While weight gain is listed as one of the common side effects on most types of birth control, this may be misleading. Birth control itself doesn't cause weight gain. It can, however, cause you to retain water, which can create the appearance of weight gain. The hormonal changes may also increase your appetite. If you eat extra calories that aren't offset by exercise, you'll gain weight. If you feel you've gained weight since starting birth control, take steps to get your former body back.
Use your current method of birth control for three months -- it may take your body this long to completely adjust to the medication, according to KidsHealth.org. After this three-month window, women often notice the side effects lessening or going away.
Start a food journal. Write down all your meals and snacks. Study your daily entries to ensure you're not eating too many calories. Eat a diet rich in fruits, vegetables, whole grains and lean proteins to help you reach and maintain a healthy weight, recommends the American Heart Association.
Increase the amount of physical activity you do to offset any additional calories you've been eating and to help burn off excess body fat. Choose an activity you love and do it at least five days a week for at least 30 minutes a day, recommends the American College of Sports Medicine.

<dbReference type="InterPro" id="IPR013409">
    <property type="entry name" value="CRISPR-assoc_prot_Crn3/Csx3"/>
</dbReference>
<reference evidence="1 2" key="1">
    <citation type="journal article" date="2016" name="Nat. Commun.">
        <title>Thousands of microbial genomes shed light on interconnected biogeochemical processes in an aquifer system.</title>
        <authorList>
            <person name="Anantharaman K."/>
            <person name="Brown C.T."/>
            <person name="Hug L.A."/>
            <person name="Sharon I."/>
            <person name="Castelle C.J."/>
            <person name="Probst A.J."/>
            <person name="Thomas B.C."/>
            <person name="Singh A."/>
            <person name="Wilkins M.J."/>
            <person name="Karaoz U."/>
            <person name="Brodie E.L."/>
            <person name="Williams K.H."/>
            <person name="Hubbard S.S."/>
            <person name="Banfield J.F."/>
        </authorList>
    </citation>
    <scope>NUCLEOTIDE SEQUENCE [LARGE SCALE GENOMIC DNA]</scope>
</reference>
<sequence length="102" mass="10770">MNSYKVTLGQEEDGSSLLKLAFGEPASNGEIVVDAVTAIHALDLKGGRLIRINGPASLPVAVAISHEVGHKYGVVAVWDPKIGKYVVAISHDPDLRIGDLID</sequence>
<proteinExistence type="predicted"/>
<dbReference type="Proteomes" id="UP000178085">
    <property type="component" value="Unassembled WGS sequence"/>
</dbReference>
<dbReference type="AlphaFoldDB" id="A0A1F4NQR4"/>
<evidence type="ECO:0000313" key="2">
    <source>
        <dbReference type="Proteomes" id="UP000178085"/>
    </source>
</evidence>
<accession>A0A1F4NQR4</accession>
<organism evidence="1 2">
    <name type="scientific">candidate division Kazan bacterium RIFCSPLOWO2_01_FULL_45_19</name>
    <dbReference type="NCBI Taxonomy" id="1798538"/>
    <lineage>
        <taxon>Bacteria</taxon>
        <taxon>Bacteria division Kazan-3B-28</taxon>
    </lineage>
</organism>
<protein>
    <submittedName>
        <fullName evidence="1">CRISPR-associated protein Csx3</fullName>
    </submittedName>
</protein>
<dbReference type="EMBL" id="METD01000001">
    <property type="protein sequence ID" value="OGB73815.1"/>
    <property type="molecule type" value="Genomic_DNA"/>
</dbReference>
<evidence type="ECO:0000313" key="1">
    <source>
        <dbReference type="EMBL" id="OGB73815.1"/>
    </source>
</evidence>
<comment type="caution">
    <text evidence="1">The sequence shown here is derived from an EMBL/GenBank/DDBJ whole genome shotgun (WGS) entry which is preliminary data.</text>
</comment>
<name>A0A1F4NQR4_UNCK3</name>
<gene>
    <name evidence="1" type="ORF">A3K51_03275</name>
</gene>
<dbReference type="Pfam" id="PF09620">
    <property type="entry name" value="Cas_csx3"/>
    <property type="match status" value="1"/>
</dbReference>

Increase your fluid intake. Adequate water consumption helps decrease water retention. Limit the amount of salt you eat to prevent your body from holding on to excess fluids.
Switch your birth control pills to a different formulation if you continue to have problems. Birth control pills that use a combination of estrogen and progesterone may cause water retention, which leads to weight gain-like symptoms.
Consult your doctor if your symptoms persist. She may suggest other birth control options and a healthy eating plan.
- University of Maryland Medical Center: Birth Control Options for Women
- University of Maryland Medical Center: Weight Control and Diet
- American Heart Association: No-Fad Diet Tips
- American College of Sports Medicine: Physical Activity &amp; Public Health Guidelines
- TeensHealth: Birth Control: Birth Control Pill